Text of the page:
Wu lay on his old bed with his feet up and a virtual book in his hands. Around him his Headspace buzzed with the myriad of tiny sounds that made up the incessant urban noise Wu remembered from his childhood. On some long nights he needed to log in and sit here just to find the peace to sleep.
Ranger Dreadful obviously wasn’t a book person. The only thing she had in her library to lend Wu was an old copy of a glorified self-help book called ‘The Code of the West.’
Wu doubted anyone actually alive during the cowboy days had even heard of this book, much less followed its teachings.
An alert appeared in the air. Wu sat up, put the book down beside him and accepted the message. Sheriff Rose appeared in the room by the window. She was dressed casually, exposing one shoulder through the neck of her shirt. A broad smile formed on her lips when she saw the band posters above his bead. “Nice.” She said. “I used to have that same poster on my ceiling. Never understood a word they was saying but damn if they ain’t pretty.”
Wu smirked at her. “To what do I owe the pleasure Sheriff?”
She poked a finger at Wu, but her smile stayed on her face. “Don’t tempt an old woman. Little Jie’s here to see you.”
“Alright.” Wu said. “Let me get my shoes on.”
A blink of an eye later he was back in the Sheriff’s office.
Sheriff Rose beckoned Jie into the office from where she reclined at her desk. Jie was as sharply dressed as always. His face lit up when he saw Wu wearing the jacket.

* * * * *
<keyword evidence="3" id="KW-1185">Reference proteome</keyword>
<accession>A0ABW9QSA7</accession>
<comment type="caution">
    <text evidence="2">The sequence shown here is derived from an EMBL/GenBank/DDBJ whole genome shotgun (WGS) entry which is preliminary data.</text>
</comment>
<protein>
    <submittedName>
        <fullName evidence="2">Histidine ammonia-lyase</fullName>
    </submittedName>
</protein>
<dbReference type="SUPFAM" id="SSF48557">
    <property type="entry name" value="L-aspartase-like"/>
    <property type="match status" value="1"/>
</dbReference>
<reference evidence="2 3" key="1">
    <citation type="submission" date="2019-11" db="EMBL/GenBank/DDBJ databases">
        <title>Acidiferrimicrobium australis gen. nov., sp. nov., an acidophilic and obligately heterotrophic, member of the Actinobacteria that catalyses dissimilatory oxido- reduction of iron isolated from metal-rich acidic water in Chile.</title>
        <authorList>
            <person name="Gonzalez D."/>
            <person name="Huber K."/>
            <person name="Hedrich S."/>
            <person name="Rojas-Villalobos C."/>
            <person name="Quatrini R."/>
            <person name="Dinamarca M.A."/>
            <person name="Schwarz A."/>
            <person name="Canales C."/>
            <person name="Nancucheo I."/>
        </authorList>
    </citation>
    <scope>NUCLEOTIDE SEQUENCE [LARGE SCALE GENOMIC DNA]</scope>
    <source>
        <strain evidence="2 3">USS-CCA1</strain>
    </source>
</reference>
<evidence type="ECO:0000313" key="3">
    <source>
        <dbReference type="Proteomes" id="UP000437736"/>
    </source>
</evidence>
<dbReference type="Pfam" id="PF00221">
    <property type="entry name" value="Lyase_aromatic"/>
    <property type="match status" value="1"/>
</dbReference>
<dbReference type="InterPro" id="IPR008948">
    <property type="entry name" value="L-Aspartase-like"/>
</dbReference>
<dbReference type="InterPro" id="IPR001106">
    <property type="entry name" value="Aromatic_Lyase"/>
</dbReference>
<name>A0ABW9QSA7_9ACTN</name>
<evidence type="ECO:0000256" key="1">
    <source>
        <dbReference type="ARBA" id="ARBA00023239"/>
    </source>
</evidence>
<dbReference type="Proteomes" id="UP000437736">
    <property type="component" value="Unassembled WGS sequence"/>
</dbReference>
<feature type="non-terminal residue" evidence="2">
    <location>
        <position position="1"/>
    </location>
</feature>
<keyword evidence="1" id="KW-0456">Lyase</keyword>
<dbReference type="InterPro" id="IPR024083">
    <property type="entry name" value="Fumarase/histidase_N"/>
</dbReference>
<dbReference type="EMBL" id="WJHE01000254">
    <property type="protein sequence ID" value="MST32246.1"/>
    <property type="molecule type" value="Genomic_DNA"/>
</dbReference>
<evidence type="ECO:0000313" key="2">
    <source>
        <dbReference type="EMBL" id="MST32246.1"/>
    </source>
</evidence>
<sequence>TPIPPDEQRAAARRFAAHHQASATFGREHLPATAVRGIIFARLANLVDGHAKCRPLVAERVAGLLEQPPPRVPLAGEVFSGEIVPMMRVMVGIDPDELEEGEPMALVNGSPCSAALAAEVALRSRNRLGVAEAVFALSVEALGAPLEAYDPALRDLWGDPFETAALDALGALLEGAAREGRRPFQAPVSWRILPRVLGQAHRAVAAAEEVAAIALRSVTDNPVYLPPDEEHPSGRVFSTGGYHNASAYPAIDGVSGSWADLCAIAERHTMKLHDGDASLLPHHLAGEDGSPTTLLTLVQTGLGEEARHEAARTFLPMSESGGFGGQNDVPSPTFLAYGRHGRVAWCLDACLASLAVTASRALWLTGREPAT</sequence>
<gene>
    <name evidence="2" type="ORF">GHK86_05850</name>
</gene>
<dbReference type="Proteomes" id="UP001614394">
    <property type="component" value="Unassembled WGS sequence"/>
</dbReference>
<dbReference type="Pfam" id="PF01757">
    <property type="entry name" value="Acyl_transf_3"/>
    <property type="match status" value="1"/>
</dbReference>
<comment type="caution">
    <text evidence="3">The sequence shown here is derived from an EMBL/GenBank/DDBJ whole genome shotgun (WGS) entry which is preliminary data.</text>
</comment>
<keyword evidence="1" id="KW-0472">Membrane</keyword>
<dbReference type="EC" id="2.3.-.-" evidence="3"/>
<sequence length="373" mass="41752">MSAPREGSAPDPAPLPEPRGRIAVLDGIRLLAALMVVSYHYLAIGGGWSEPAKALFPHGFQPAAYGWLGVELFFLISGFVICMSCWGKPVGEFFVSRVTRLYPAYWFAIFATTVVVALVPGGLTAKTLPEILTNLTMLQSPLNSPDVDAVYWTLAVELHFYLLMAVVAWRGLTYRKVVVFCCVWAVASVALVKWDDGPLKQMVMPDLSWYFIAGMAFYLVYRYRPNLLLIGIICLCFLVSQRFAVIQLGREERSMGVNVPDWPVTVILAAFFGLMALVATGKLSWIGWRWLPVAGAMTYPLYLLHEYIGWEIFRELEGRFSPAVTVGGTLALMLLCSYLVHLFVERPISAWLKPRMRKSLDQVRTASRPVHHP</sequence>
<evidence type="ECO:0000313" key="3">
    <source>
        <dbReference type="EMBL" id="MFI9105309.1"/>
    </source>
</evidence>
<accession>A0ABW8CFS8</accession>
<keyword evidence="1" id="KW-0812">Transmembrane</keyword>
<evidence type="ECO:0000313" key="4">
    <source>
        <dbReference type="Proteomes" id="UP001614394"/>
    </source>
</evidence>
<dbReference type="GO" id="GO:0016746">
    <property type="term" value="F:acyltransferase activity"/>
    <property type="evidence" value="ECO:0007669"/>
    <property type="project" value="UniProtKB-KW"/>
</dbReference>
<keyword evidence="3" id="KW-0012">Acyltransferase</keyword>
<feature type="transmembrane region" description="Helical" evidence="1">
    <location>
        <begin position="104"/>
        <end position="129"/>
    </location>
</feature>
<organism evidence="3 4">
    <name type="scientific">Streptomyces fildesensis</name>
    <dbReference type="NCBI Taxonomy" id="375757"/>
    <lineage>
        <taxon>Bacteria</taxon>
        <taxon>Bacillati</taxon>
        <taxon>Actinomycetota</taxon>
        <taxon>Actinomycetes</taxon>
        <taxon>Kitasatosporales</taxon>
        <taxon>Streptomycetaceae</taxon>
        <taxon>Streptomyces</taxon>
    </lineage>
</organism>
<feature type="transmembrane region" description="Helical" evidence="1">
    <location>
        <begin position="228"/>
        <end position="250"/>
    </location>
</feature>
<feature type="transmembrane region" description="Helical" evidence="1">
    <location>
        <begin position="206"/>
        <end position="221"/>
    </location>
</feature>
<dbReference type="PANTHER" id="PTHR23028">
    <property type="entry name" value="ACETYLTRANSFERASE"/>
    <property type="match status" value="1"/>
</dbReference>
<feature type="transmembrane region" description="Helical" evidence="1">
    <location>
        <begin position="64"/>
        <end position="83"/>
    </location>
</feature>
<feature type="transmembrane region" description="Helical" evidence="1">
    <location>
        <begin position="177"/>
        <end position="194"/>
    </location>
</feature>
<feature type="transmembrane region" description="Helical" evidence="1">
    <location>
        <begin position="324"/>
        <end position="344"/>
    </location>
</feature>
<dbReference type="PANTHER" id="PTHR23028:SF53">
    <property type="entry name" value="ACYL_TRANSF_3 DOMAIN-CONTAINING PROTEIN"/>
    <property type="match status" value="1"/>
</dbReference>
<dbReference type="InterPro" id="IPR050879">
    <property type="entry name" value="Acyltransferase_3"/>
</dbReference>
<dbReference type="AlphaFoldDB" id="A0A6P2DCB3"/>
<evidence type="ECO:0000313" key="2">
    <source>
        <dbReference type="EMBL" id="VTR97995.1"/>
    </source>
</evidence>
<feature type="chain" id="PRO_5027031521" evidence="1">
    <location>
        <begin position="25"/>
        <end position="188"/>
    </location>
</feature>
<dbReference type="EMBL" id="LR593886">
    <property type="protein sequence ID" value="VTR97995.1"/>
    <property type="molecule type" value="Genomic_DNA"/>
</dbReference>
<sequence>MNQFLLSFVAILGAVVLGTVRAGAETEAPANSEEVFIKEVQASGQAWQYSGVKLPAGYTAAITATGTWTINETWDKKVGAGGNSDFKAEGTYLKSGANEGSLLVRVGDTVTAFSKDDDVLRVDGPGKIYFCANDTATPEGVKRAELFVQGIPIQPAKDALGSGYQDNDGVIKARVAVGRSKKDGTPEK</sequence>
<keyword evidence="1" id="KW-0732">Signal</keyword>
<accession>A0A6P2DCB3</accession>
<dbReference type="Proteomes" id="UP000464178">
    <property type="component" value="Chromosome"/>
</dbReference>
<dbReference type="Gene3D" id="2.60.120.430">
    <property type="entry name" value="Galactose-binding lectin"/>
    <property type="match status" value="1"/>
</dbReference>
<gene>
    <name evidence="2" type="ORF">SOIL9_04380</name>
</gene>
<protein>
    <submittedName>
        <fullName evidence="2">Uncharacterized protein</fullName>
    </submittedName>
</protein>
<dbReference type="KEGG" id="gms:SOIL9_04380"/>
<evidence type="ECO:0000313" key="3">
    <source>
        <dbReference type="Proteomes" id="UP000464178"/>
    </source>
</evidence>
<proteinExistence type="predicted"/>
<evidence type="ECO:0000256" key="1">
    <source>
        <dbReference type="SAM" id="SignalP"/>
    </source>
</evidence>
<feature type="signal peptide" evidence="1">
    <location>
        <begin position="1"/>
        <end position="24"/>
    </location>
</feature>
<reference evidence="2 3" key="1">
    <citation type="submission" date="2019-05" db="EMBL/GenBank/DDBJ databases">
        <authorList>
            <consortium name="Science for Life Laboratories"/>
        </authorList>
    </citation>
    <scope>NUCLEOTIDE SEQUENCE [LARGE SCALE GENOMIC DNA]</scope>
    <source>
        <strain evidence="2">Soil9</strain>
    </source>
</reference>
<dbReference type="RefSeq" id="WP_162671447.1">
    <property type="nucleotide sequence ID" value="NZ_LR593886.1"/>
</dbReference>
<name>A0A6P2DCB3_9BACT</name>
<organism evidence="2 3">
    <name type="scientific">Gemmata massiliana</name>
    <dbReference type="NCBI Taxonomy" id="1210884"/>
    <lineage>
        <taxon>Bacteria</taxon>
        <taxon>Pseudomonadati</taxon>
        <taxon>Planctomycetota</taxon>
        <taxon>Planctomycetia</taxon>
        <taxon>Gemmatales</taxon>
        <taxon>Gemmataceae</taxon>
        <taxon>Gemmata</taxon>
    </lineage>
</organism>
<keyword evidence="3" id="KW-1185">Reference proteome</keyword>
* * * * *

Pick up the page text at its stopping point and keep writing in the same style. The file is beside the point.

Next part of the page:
Wu got out of the chair and he and Jie clasped hands. The cuffs on his wrists brought Wu’s other hand along for the ride.
“How you doing bro?” Wu said.
“Good man.” Jie flashed his signature smile. “I see you haven’t escaped yet?”
Wu smiled back at him. “Just biding my time.”
Jie leaned in a little closer. “You had a chance to read the book yet?”
“I haven’t actually.” Wu looked up at Sheriff Rose. “Hey Sheriff do you have that book Jie gave me?”
“Oh yeah.” Sheriff Rose said, reaching for her tablet. “Let me flick that over to you.”
Wu saw the upload request appear in his view and mentally accepted it.
“Thank you so much for that.” Wu said. “I’ve been going insane waiting around here.”
“Don’t mention it.” Jie grinned impishly at him. “So what have they got you doing out here. How come they haven’t put you back in a cell?”
Wu indicated Penny with a tilt of his head. “The Ranger and your sheriff are looking into some local trouble. The kind that might cause problems for a business like your dad’s. So where I can I’m helping out.”
Jie scrunched his face up at Wu. “You’re working with them.”
“For now.” Wu poked Jie in the gut. “The Black Mask Society is there to help people remember? It’s not all daring night raids and standing up against the Federation. Sometimes it’s doing the little things.”
Jie nodded. “I should let you read that book, you’ll like it.”
“I hope so.” Wu said. “It looks like I’m going to have time on my hands. I may have to get the whole series.”
“Yeah.” Jie said, a little too quickly. “Just make sure you read that one first. So you know why the jacket’s so cool.”
“Alright.” Wu said. He raised his fist up for Jie and they bumped. “Look after yourself man. I’ll get started on your book.”